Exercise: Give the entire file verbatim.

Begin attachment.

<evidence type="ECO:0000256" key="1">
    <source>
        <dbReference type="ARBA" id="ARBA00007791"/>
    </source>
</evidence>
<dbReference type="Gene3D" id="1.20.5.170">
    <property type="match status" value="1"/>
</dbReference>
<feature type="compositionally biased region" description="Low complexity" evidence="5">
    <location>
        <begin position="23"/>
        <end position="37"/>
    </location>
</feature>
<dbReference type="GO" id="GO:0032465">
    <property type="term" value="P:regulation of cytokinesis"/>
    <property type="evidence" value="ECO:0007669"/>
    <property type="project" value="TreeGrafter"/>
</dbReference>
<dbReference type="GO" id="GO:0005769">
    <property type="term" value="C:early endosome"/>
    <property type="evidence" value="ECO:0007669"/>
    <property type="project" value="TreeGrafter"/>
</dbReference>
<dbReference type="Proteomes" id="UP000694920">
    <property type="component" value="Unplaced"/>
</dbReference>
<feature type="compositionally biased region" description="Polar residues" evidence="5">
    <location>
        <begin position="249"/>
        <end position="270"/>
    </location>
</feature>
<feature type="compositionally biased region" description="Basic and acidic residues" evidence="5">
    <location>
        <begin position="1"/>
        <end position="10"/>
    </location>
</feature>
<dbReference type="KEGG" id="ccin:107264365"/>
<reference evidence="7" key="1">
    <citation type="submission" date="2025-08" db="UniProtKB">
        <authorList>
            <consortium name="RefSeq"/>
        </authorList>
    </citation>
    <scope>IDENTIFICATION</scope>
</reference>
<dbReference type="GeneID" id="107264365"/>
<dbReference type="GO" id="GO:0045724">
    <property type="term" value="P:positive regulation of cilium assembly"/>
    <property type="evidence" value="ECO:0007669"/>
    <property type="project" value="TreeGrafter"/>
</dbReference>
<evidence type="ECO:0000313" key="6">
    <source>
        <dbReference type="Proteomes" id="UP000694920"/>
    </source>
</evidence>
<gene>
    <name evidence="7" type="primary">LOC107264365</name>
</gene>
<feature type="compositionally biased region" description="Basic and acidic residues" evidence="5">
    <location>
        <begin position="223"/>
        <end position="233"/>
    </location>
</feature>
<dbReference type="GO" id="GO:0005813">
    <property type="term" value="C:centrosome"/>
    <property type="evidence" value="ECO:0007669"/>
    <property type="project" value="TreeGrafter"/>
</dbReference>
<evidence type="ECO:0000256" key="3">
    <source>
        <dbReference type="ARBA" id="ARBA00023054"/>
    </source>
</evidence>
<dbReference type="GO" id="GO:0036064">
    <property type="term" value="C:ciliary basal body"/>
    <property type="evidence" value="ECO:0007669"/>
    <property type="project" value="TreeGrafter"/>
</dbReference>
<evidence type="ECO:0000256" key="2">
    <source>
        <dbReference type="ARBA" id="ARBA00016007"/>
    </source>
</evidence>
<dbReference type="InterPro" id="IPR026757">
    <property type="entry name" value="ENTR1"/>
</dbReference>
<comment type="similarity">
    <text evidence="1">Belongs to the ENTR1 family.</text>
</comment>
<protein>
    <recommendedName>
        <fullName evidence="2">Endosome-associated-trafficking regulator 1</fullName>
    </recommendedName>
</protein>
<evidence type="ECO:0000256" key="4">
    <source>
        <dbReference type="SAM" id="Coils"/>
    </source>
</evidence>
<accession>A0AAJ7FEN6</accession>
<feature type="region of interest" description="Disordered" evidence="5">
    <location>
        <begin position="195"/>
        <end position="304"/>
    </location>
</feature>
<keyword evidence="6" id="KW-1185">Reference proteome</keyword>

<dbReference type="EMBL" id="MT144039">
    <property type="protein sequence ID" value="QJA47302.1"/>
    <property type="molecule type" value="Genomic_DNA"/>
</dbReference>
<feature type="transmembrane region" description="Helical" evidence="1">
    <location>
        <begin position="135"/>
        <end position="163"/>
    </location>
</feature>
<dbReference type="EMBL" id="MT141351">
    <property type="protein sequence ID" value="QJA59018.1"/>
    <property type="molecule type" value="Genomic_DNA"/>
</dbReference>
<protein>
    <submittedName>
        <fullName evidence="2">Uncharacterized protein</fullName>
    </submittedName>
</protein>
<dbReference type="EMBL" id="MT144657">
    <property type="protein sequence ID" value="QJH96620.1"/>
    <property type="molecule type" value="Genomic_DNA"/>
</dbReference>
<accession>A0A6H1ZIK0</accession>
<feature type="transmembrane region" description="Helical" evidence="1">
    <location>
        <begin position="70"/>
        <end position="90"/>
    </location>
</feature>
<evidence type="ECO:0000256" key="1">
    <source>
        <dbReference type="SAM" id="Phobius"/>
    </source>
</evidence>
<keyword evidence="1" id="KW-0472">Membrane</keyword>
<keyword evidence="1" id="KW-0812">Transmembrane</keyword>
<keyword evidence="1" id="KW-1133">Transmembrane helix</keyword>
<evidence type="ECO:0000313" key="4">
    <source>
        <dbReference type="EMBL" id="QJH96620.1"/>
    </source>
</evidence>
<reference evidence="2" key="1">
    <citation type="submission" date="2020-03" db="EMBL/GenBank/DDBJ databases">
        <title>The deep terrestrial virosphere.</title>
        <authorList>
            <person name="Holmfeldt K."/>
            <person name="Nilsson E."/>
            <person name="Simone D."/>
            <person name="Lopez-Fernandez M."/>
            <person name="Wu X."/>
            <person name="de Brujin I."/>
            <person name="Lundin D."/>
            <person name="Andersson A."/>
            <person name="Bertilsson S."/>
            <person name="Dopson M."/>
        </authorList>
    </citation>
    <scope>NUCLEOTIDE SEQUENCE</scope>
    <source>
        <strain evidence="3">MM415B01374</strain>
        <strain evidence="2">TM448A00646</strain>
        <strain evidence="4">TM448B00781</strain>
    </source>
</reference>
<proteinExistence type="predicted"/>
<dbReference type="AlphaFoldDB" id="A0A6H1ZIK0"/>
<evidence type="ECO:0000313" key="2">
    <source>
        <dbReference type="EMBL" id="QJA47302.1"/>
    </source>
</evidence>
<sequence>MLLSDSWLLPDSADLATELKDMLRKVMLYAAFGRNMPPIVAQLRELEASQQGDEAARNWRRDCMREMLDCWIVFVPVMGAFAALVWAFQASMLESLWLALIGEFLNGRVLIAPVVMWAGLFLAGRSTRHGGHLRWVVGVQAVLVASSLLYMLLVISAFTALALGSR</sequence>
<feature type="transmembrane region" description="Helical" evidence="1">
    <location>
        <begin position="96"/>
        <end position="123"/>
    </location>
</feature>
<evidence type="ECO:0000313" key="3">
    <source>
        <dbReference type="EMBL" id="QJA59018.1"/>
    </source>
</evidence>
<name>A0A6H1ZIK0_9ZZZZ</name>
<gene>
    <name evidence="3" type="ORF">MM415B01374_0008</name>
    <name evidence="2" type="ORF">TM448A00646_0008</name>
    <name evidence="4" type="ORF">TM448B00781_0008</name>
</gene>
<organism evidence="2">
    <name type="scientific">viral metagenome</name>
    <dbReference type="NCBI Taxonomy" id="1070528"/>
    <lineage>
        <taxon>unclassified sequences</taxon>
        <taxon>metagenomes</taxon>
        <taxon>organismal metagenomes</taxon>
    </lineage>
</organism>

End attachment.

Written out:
<evidence type="ECO:0000256" key="1">
    <source>
        <dbReference type="ARBA" id="ARBA00007791"/>
    </source>
</evidence>
<dbReference type="Gene3D" id="1.20.5.170">
    <property type="match status" value="1"/>
</dbReference>
<feature type="compositionally biased region" description="Low complexity" evidence="5">
    <location>
        <begin position="23"/>
        <end position="37"/>
    </location>
</feature>
<dbReference type="GO" id="GO:0032465">
    <property type="term" value="P:regulation of cytokinesis"/>
    <property type="evidence" value="ECO:0007669"/>
    <property type="project" value="TreeGrafter"/>
</dbReference>
<dbReference type="GO" id="GO:0005769">
    <property type="term" value="C:early endosome"/>
    <property type="evidence" value="ECO:0007669"/>
    <property type="project" value="TreeGrafter"/>
</dbReference>
<dbReference type="Proteomes" id="UP000694920">
    <property type="component" value="Unplaced"/>
</dbReference>
<feature type="compositionally biased region" description="Polar residues" evidence="5">
    <location>
        <begin position="249"/>
        <end position="270"/>
    </location>
</feature>
<feature type="compositionally biased region" description="Basic and acidic residues" evidence="5">
    <location>
        <begin position="1"/>
        <end position="10"/>
    </location>
</feature>
<dbReference type="KEGG" id="ccin:107264365"/>
<reference evidence="7" key="1">
    <citation type="submission" date="2025-08" db="UniProtKB">
        <authorList>
            <consortium name="RefSeq"/>
        </authorList>
    </citation>
    <scope>IDENTIFICATION</scope>
</reference>
<dbReference type="GeneID" id="107264365"/>
<dbReference type="GO" id="GO:0045724">
    <property type="term" value="P:positive regulation of cilium assembly"/>
    <property type="evidence" value="ECO:0007669"/>
    <property type="project" value="TreeGrafter"/>
</dbReference>
<evidence type="ECO:0000313" key="6">
    <source>
        <dbReference type="Proteomes" id="UP000694920"/>
    </source>
</evidence>
<gene>
    <name evidence="7" type="primary">LOC107264365</name>
</gene>
<feature type="compositionally biased region" description="Basic and acidic residues" evidence="5">
    <location>
        <begin position="223"/>
        <end position="233"/>
    </location>
</feature>
<dbReference type="GO" id="GO:0005813">
    <property type="term" value="C:centrosome"/>
    <property type="evidence" value="ECO:0007669"/>
    <property type="project" value="TreeGrafter"/>
</dbReference>
<evidence type="ECO:0000256" key="3">
    <source>
        <dbReference type="ARBA" id="ARBA00023054"/>
    </source>
</evidence>
<dbReference type="GO" id="GO:0036064">
    <property type="term" value="C:ciliary basal body"/>
    <property type="evidence" value="ECO:0007669"/>
    <property type="project" value="TreeGrafter"/>
</dbReference>
<evidence type="ECO:0000256" key="2">
    <source>
        <dbReference type="ARBA" id="ARBA00016007"/>
    </source>
</evidence>
<dbReference type="InterPro" id="IPR026757">
    <property type="entry name" value="ENTR1"/>
</dbReference>
<comment type="similarity">
    <text evidence="1">Belongs to the ENTR1 family.</text>
</comment>
<protein>
    <recommendedName>
        <fullName evidence="2">Endosome-associated-trafficking regulator 1</fullName>
    </recommendedName>
</protein>
<evidence type="ECO:0000256" key="4">
    <source>
        <dbReference type="SAM" id="Coils"/>
    </source>
</evidence>
<accession>A0AAJ7FEN6</accession>
<feature type="region of interest" description="Disordered" evidence="5">
    <location>
        <begin position="195"/>
        <end position="304"/>
    </location>
</feature>
<keyword evidence="6" id="KW-1185">Reference proteome</keyword>

<dbReference type="EMBL" id="MT144039">
    <property type="protein sequence ID" value="QJA47302.1"/>
    <property type="molecule type" value="Genomic_DNA"/>
</dbReference>
<feature type="transmembrane region" description="Helical" evidence="1">
    <location>
        <begin position="135"/>
        <end position="163"/>
    </location>
</feature>
<dbReference type="EMBL" id="MT141351">
    <property type="protein sequence ID" value="QJA59018.1"/>
    <property type="molecule type" value="Genomic_DNA"/>
</dbReference>
<protein>
    <submittedName>
        <fullName evidence="2">Uncharacterized protein</fullName>
    </submittedName>
</protein>
<dbReference type="EMBL" id="MT144657">
    <property type="protein sequence ID" value="QJH96620.1"/>
    <property type="molecule type" value="Genomic_DNA"/>
</dbReference>
<accession>A0A6H1ZIK0</accession>
<feature type="transmembrane region" description="Helical" evidence="1">
    <location>
        <begin position="70"/>
        <end position="90"/>
    </location>
</feature>
<evidence type="ECO:0000256" key="1">
    <source>
        <dbReference type="SAM" id="Phobius"/>
    </source>
</evidence>
<keyword evidence="1" id="KW-0472">Membrane</keyword>
<keyword evidence="1" id="KW-0812">Transmembrane</keyword>
<keyword evidence="1" id="KW-1133">Transmembrane helix</keyword>
<evidence type="ECO:0000313" key="4">
    <source>
        <dbReference type="EMBL" id="QJH96620.1"/>
    </source>
</evidence>
<reference evidence="2" key="1">
    <citation type="submission" date="2020-03" db="EMBL/GenBank/DDBJ databases">
        <title>The deep terrestrial virosphere.</title>
        <authorList>
            <person name="Holmfeldt K."/>
            <person name="Nilsson E."/>
            <person name="Simone D."/>
            <person name="Lopez-Fernandez M."/>
            <person name="Wu X."/>
            <person name="de Brujin I."/>
            <person name="Lundin D."/>
            <person name="Andersson A."/>
            <person name="Bertilsson S."/>
            <person name="Dopson M."/>
        </authorList>
    </citation>
    <scope>NUCLEOTIDE SEQUENCE</scope>
    <source>
        <strain evidence="3">MM415B01374</strain>
        <strain evidence="2">TM448A00646</strain>
        <strain evidence="4">TM448B00781</strain>
    </source>
</reference>
<proteinExistence type="predicted"/>
<dbReference type="AlphaFoldDB" id="A0A6H1ZIK0"/>
<evidence type="ECO:0000313" key="2">
    <source>
        <dbReference type="EMBL" id="QJA47302.1"/>
    </source>
</evidence>
<sequence>MLLSDSWLLPDSADLATELKDMLRKVMLYAAFGRNMPPIVAQLRELEASQQGDEAARNWRRDCMREMLDCWIVFVPVMGAFAALVWAFQASMLESLWLALIGEFLNGRVLIAPVVMWAGLFLAGRSTRHGGHLRWVVGVQAVLVASSLLYMLLVISAFTALALGSR</sequence>
<feature type="transmembrane region" description="Helical" evidence="1">
    <location>
        <begin position="96"/>
        <end position="123"/>
    </location>
</feature>
<evidence type="ECO:0000313" key="3">
    <source>
        <dbReference type="EMBL" id="QJA59018.1"/>
    </source>
</evidence>
<name>A0A6H1ZIK0_9ZZZZ</name>
<gene>
    <name evidence="3" type="ORF">MM415B01374_0008</name>
    <name evidence="2" type="ORF">TM448A00646_0008</name>
    <name evidence="4" type="ORF">TM448B00781_0008</name>
</gene>
<organism evidence="2">
    <name type="scientific">viral metagenome</name>
    <dbReference type="NCBI Taxonomy" id="1070528"/>
    <lineage>
        <taxon>unclassified sequences</taxon>
        <taxon>metagenomes</taxon>
        <taxon>organismal metagenomes</taxon>
    </lineage>
</organism>